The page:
You’ve likely heard us announce over the years “We’re testing for resistance!”.
While this is our one battle cry to rally agronomists and growers to alert us to suspicious insecticide control failures – we have to tackle resistance from multiple angles, depending on both the invertebrate pest and the chemistry in question.
For example, to test the redlegged earth mite (RLEM) for synthetic pyrethroid resistance, we use molecular diagnostics and screen for a particular gene mutation. Whereas testing for organophosphate resistance in RLEM requires bioassays – lab tests that expose insects to varying concentrations of an insecticide and their response (essentially alive or dead) is recorded.
But although there is no one-size-fits-all model for testing insecticide resistance – there is some overlap.
Recently, cesar research scientists have developed a novel bioassay for testing not one, but TWO notorious crop pests, RLEM and lucerne flea, for sensitivity shifts to neonicotinoids (group 4A mode of action). The bioassay was developed through a GRDC-funded project and in partnership with CSIRO and the University of Melbourne.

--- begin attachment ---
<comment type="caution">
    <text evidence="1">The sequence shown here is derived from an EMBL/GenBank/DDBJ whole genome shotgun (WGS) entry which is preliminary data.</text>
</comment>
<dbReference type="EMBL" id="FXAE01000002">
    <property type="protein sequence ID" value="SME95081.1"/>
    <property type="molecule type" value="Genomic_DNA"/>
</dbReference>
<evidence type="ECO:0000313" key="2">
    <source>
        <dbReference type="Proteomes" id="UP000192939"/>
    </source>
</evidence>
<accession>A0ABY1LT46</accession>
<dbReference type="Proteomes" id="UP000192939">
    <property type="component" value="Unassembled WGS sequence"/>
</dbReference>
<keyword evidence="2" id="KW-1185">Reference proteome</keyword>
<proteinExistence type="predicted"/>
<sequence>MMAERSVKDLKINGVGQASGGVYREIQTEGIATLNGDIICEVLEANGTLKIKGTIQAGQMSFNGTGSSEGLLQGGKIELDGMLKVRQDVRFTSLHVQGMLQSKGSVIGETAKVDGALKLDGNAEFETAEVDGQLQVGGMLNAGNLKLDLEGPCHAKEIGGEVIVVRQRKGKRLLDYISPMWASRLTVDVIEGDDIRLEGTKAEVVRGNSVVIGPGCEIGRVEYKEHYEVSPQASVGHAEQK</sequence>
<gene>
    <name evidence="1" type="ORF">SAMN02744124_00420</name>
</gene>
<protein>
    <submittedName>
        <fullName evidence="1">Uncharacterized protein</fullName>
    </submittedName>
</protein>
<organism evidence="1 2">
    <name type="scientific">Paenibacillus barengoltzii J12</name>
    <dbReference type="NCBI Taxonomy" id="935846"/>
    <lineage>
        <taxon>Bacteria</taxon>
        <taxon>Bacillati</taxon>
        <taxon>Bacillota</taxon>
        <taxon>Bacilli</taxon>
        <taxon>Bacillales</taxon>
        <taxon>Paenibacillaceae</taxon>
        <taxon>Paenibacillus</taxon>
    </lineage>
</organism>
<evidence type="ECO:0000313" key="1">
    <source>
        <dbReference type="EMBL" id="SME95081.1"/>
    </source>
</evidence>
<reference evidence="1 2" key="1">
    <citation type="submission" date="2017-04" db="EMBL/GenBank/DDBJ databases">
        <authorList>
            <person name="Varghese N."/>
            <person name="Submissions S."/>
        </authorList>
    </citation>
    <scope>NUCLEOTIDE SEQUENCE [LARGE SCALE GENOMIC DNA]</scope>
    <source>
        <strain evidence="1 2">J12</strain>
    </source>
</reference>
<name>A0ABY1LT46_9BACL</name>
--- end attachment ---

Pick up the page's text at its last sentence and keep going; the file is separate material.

After unsuccessfully trying insecticide residue exposure methods on leaves and glass vials, and even submersing them in the insecticide entirely, the research scientists found their answer!
The novel bioassay exposed RLEM and lucerne flea to different concentrations of insecticide (in this case imidacloprid) on filter paper and their mortality was assessed, allowing the scientists to capture data on how sensitive some populations are to neonicotinoids.
And how did they know that this novel bioassay works? Well it was validated first using green peach aphid (GPA), a pest already known to have developed resistance to neonicotinoids. Testing involving GPA showed that the bioassay method could detect small differences in imidacloprid resistance.
In broadacre farming, neonicotinoids are used as seed dressings to protect some crops and pastures from attack by several chewing and sucking pests during establishment, including RLEM and lucerne flea. Keeping a close eye on their resistance status and any sensitivity shifts is crucial. While they have not yet developed neonicotinoid resistance in Australia, they are ubiquitous across many crop types, and are frequently exposed to insecticides – the selection pressure is high!
This work was made possible with financial support from the Grains Research & Development Corporation (UM00057). Our project partners are CSIRO, the University of Melbourne, and the WA Department of Primary Industries and Regional Development.